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Auto Safety Classes Can Cut Premiums, Offer Tips for Older Drivers

Volunteer instructors needed in most counties

Les Pence, in his ’65 Chevy Corvair Monza, teaches in the AARP Driver Safety Program.

Photo by Zach Dobson

Les Pence, of Sheridan, teaches in the AARP Driver Safety Program, which offers tips for older drivers. Pence uses them as he drives his 65 Chevy Corvair Monza.

Les Pence is a self-described "car guy," a child of the muscle car era and a lover of all things Corvette-related. But at 77, Pence can foresee a day when age may force him to give up driving.

These days, Pence derives satisfaction in helping older Hoosiers refresh and retool their driving skills — and stay safely on the road as long as possible — as a volunteer instructor in AARP's Driver Safety Program.

See also: Why take a driver safety course?

In the past five years, Pence and his fellow instructors have taught more than 5,000 Indiana drivers techniques to compensate for the hearing and vision changes and slower reflexes that are often a part of aging.

"The class gives people an opportunity to refresh their skills, and that will, most importantly, keep them from possibly having an accident," said Pence, a retired school superintendent from Sheridan.

Tips for crowded roads

Pence said the four-hour class also helps older drivers navigate more confidently on today's faster, more complicated and crowded roadways.

There are about 125 traffic circles in Hamilton County, he said. "Many older drivers have no clue how to deal with roundabouts. Roundabouts weren't around when they started driving. They don't know what lane to get in; they don't know how to get out once they get in."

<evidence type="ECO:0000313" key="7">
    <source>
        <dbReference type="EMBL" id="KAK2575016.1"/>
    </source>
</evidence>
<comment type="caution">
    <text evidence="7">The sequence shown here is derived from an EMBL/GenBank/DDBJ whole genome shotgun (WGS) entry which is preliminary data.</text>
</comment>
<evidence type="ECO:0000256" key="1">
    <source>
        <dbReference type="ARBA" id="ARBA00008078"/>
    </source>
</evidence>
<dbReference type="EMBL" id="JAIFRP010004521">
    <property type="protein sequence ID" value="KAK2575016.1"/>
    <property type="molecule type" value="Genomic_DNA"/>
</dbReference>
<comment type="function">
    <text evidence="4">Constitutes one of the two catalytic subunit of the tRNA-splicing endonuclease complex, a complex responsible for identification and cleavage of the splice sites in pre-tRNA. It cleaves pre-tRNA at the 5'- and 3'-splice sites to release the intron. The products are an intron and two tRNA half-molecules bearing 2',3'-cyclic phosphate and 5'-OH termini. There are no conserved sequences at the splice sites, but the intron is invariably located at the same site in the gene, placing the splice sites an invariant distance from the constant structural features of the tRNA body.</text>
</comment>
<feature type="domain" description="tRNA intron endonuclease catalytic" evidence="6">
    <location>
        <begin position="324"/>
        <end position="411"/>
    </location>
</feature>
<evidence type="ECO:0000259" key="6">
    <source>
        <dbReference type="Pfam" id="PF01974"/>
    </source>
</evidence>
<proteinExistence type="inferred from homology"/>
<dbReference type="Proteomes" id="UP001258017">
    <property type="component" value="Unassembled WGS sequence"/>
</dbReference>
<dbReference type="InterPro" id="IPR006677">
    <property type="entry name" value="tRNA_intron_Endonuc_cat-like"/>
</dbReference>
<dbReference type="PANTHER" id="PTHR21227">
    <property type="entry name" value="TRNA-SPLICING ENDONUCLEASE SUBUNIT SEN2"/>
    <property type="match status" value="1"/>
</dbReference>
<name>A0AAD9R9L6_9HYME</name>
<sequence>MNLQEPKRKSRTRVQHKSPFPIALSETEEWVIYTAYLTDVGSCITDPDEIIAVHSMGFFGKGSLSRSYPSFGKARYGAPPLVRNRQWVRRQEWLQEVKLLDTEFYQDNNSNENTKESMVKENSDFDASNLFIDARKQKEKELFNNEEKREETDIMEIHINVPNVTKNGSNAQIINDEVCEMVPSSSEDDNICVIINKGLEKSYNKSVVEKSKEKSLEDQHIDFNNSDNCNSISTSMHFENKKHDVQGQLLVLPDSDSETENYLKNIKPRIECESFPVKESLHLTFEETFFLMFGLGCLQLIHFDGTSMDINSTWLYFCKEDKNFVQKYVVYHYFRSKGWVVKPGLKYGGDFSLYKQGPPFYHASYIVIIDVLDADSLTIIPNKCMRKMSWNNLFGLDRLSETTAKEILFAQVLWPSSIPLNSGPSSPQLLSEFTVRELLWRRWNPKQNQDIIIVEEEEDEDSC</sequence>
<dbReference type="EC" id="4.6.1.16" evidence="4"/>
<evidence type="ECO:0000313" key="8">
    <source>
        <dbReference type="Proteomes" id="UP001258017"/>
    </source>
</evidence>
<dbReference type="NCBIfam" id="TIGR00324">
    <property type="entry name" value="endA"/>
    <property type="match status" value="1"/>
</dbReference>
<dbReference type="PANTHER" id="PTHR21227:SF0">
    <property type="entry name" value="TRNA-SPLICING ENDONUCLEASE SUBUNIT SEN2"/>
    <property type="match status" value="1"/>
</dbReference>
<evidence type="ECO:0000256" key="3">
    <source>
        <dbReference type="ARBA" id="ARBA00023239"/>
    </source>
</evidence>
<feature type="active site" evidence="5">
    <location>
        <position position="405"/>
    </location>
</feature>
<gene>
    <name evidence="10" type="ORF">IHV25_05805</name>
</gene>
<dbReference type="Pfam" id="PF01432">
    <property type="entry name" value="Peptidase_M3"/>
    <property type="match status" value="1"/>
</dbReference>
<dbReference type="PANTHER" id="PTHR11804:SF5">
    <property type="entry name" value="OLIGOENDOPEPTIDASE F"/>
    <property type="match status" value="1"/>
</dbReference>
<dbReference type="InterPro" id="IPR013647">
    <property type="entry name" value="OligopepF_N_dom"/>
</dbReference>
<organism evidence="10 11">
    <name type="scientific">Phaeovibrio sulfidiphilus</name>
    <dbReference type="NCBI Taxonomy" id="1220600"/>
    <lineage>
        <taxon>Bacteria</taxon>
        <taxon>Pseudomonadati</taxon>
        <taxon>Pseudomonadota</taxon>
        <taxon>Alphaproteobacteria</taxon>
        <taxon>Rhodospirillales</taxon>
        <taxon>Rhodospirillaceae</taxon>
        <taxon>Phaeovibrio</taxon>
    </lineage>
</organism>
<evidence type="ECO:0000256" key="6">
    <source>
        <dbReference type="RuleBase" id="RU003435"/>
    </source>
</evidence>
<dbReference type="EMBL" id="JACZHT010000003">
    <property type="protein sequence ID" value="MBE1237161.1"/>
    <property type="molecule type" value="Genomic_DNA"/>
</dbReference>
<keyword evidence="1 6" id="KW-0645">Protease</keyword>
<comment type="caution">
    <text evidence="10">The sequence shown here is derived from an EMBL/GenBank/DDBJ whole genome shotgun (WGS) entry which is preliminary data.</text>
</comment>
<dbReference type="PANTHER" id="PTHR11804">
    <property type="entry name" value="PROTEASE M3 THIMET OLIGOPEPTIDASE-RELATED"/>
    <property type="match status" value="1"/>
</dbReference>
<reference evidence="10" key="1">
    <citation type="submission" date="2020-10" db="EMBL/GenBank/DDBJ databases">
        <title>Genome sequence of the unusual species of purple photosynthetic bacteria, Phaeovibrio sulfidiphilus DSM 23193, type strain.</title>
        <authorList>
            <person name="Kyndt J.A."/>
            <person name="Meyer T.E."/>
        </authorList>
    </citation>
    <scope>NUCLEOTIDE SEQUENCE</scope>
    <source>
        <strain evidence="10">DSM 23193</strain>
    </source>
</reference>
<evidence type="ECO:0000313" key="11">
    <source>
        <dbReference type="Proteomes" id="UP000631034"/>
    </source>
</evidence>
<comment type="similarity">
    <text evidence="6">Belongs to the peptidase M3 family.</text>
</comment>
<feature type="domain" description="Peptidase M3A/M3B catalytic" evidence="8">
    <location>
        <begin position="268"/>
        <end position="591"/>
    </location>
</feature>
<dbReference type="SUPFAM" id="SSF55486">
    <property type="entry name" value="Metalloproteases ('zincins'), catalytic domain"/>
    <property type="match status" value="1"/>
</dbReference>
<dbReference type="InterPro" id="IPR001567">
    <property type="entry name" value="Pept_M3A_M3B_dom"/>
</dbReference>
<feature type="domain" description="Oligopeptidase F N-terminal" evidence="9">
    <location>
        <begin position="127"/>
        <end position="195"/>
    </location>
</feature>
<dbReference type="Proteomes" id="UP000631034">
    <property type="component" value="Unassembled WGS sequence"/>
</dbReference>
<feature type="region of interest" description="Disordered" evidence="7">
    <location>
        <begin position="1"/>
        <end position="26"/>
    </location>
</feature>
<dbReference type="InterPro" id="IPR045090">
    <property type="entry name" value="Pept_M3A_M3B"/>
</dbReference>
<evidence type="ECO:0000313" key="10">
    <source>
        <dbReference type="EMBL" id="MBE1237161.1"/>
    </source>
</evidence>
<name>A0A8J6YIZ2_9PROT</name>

The class also touches on the sensitive topic of when to stop driving. Giving up driving "is a very difficult decision that many people have to think about," Pence said. When it's that time for him, "it will just tear my heart out."

When retiree David Daley, 69, of Rolling Prairie, took the course two years ago, he especially appreciated the tips he picked up on scanning the roadway —a method of systematically looking ahead to be alert to potential hazards.

"Now I try to watch out for people who drive like I used to," he said with a chuckle. "You learn not to take it for granted that you have the right of way."

The experience led Daley to become a volunteer instructor. It was a logical choice, since he had worked for years as an industrial safety officer.

Next: Techniques help compensate. >>

AARP has offered driver education programs since 1969. Over the years, the program gained in popularity, especially after many insurance companies began offering discounts to older people who complete a driver safety course.

Though Indiana doesn't require insurance companies to offer discounts to drivers who complete a safe-driving course, many companies do, said Harold Sterling, one of the Midwest regional coordinators of the Driver Safety Program. He said discount offers vary by company, so drivers should check with their insurance agent.

More instructors needed

In Indiana, AARP's Driver Safety Program entered a rebuilding phase earlier this year with the appointment of Jerry Bultemeier, 55, of Decatur, as the program coordinator.

His top priority is to recruit more instructors and build a network of two instructors in each of Indiana's 92 counties.

Prospective instructors must take the class and then complete an instructor training course. Bultemeier said volunteer instructors must commit to teaching at least three courses a year.

Bultemeier, a retired Adams County Sheriff's Department officer, also said additional locations are needed for the classes.

To volunteer to become a driver safety instructor or to host a class, call toll-free 1-888-227-7669.

AARP members pay $12 to attend Driver Safety Program classes; nonmembers pay $14. To find a class near you, enter your ZIP code at aarp.org/findacourse.

Online classes in Spanish or English are $15.95 for AARP members, $19.95 for nonmembers.

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Julie Creek is a writer living in Fort Wayne, Ind.

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